This post is part of a CityLab series on wastelands, and what we squander, discard, and fritter away.
There’s a difference in what President Donald Trump prescribes for restoring “the middle class” and fixing “the inner city.” Each of those demographics are, respectively, stand-in terms for the white small towns and suburbs that voted for him, and the black urban neighborhoods that didn’t. In both cases, he calls for bringing back jobs, particularly in the manufacturing sector, and increasing wages. But when addressing black communities—or “inner cities”—Trump talks about policing and blight.
Delivering his “New Deal for African Americans” at a black church congregation in Charlotte last year, Trump said:
I will … propose tax holidays for inner-city investment, and new tax incentives to get foreign companies to relocate in blighted American neighborhoods. I will further empower cities and states to seek a federal disaster designation for blighted communities in order to initiate the rebuilding of vital infrastructure, the demolition of abandoned properties, and the increased presence of law enforcement.
His repeated centering of “blight” is worth interrogating. For pretty much all of the 20th century, that word has been used in close association with cities, and usually as a pretext for some kind of drastic project that results in massive displacement. For example, it was a blight designation that led to the gutting of Pittsburgh’s historic Hill District in the 1950s that uprooted thousands of families. For cities, blight lands louder than a bomb.
Why the term is applied to urban spaces has a lot to do with who lives in these places and who doesn’t.
To explain why, it’s important to unpack what the word once meant. The etymology of blight dates to the late 1500s, when it was used primarily by farmers—“any baleful influence of atmospheric or invisible origin,” says the Oxford English Dictionary, ”that suddenly blasts, nips, or destroys plants.” So how did a term with agrarian origins come to be synonymous with cities?
To find out, I contacted the lexicographer Grant Barrett, co-host of the public radio show “A Way with Words." In an email, he explained that the migration of “blight” from rural to urban settings was a case of transference—when a term’s meaning is modified, though still influenced by the original meaning. Here’s how Barrett diagrammed the transference path for “blight”:
[O]ne of a variety of overwhelming (visible) diseases of plants and nature, or the thing which causes such diseases > overwhelming problem, failure, or other negative condition (of a person, place, institution, etc.) > visible signs of decline of social systems, infrastructure, population, etc. of a place
The Vacant Properties Research Network, a project of Virginia Tech’s Metropolitan Institute, released a literature review study on the “multiple meanings of blight” in 2015 that further explains how blight became an urban problem.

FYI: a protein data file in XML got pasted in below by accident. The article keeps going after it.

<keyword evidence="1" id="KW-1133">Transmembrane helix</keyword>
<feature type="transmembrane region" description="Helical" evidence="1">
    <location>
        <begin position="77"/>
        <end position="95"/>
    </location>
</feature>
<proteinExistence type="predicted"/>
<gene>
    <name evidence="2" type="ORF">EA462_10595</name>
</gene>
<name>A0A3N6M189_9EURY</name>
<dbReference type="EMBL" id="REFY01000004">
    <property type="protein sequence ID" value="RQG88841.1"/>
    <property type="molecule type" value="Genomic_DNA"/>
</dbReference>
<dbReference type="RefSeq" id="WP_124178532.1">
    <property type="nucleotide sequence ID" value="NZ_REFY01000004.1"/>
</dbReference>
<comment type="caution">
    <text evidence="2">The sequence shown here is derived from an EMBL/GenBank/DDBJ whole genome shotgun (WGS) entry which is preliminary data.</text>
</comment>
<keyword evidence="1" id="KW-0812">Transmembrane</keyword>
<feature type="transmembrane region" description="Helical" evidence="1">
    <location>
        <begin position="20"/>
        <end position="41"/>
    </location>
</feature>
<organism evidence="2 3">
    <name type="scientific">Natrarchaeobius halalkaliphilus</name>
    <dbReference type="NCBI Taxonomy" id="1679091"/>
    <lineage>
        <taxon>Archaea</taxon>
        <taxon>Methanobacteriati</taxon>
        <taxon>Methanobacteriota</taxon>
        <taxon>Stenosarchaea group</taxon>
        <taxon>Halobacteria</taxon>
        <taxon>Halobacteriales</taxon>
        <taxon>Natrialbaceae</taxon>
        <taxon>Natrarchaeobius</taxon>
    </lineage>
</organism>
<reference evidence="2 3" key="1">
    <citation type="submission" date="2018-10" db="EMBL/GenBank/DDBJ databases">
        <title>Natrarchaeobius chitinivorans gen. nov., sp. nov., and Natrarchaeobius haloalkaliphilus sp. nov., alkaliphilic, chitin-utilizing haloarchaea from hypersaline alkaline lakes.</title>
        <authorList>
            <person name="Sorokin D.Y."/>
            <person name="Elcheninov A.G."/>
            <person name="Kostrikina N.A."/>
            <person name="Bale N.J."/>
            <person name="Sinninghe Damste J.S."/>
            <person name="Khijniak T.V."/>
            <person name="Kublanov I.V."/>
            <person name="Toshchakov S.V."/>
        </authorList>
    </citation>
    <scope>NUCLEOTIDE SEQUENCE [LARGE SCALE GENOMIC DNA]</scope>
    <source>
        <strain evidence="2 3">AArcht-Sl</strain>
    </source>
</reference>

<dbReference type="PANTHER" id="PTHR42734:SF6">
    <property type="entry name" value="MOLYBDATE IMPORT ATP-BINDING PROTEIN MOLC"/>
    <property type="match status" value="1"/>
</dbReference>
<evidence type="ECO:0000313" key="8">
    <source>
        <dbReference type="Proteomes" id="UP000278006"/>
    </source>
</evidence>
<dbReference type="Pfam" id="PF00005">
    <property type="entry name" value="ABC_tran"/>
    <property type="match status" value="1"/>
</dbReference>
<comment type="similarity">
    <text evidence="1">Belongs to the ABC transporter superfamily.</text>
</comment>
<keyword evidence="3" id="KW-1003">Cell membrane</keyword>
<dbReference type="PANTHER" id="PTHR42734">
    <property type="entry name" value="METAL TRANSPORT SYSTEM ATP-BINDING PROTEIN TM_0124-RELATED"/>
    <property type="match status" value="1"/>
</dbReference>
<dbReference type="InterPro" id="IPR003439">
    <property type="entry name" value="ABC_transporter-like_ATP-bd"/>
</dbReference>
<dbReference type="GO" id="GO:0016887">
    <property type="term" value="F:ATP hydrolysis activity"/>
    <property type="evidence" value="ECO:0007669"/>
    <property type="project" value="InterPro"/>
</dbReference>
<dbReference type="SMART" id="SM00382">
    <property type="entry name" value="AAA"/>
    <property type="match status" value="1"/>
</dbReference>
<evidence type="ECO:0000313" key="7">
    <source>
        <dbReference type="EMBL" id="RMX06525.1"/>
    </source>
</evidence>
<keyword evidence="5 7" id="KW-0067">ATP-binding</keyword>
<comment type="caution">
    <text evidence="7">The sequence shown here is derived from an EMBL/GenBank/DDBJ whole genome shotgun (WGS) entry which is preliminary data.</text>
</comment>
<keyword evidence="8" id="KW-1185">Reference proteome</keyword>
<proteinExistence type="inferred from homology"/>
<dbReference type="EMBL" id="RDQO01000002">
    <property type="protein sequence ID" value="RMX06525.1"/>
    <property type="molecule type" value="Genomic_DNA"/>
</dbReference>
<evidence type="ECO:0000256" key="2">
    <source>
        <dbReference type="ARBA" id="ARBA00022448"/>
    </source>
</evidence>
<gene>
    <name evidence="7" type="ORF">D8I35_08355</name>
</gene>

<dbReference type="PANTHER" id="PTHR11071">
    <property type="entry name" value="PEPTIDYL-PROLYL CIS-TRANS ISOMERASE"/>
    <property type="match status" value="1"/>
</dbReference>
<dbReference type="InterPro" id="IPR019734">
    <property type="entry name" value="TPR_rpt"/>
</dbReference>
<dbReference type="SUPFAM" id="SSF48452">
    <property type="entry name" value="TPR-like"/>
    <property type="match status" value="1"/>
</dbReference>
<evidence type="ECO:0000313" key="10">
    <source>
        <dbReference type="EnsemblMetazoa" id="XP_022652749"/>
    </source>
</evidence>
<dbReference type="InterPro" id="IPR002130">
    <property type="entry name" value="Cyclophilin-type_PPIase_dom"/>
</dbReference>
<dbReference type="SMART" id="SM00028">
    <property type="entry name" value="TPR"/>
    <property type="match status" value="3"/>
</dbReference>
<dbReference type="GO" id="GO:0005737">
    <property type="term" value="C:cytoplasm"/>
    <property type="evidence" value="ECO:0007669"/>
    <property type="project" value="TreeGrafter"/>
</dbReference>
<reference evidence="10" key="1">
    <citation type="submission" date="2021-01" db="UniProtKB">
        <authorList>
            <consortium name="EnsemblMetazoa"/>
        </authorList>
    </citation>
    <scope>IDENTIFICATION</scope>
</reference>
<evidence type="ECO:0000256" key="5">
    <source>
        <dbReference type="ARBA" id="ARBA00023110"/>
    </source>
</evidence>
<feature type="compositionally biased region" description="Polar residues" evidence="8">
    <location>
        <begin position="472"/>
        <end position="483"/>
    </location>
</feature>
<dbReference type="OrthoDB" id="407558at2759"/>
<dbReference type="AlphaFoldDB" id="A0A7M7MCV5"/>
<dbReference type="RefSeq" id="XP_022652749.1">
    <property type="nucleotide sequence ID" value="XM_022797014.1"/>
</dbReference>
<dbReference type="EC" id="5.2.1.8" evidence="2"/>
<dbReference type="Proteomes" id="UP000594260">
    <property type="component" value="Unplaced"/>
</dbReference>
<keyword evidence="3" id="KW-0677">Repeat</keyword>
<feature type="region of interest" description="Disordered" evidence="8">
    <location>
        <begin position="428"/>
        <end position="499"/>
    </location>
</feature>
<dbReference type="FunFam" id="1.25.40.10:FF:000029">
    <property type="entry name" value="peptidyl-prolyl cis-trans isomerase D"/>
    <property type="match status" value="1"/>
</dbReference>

“There was no singular discovery of something called ‘blight’ in U.S. cities,” the report states. And there’s still no common understanding of the term across cities. Some jurisdictions might view graffiti as a sign of blight; another thinks that the term refers to a concentration of abandoned buildings. Reads the report:
Urban reformers in the first quarter of the 20th century started to use the language of blight as a metaphor in their descriptions of vast numbers of problems they noticed in cities. They borrowed the term from ecological studies of plant blight with the intent to make their studies of cities seem as rigorous as those of traditional sciences. The term stuck.
Writing on the “public menace of blight” for the Yale Law & Policy Review in 2003, University of Pennsylvania property law scholar Wendell E. Pritchett explains that the urbanized use of the word was pioneered by the Chicago school of sociology, where urban poverty was a focus area of research during the Progressive Era. The school compared cities to living organisms and argued that “urban change occurred in natural patterns.” However, urban reformers soon after morphed that meaning into one that would focus more on private interests. Writes Pritchett:
To secure political and judicial approval for their efforts, renewal advocates created a new language of urban decline: a discourse of blight. Blight, renewal proponents argued, was a disease that threatened to turn healthy areas into slums. A vague, amorphous term, blight was a rhetorical device that enabled renewal advocates to reorganize property ownership by declaring certain real estate dangerous to the future of the city. To make the case for renewal programs, advocates contrasted the existing, deteriorated state of urban areas with the modern, efficient city that would replace them. Urban revitalization required the condemnation of blighted properties and the transfer of this real estate to developers who would use it more productively.